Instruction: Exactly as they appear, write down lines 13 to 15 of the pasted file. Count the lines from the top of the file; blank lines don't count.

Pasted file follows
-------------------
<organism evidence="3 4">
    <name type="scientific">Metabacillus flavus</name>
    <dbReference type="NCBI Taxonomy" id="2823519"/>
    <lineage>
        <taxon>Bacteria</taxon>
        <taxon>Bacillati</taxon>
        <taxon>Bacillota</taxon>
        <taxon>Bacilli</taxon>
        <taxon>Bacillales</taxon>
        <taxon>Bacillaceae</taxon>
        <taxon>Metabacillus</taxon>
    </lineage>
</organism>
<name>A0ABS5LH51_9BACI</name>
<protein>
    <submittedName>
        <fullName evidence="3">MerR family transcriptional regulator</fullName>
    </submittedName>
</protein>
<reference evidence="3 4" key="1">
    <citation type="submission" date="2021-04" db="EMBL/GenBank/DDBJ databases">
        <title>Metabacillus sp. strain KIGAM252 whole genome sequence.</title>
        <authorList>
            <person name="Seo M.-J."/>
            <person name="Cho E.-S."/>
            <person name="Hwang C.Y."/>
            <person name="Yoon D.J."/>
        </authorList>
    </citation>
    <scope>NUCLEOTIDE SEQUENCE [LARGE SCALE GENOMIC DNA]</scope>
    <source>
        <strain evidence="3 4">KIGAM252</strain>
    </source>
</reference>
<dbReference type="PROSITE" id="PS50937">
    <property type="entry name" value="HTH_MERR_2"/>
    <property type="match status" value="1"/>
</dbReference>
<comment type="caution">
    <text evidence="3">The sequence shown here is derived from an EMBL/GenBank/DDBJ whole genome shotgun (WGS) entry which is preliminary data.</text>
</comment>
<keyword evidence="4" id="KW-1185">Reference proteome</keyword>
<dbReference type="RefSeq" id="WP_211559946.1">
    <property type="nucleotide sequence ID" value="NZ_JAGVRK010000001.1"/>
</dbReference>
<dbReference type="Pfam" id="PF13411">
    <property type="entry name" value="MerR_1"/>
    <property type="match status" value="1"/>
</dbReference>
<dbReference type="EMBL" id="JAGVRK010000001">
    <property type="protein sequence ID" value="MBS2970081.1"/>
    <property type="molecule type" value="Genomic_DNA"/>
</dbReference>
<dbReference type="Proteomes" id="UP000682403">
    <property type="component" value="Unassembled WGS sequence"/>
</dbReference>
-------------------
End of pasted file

</organism>
<name>A0ABS5LH51_9BACI</name>
<protein>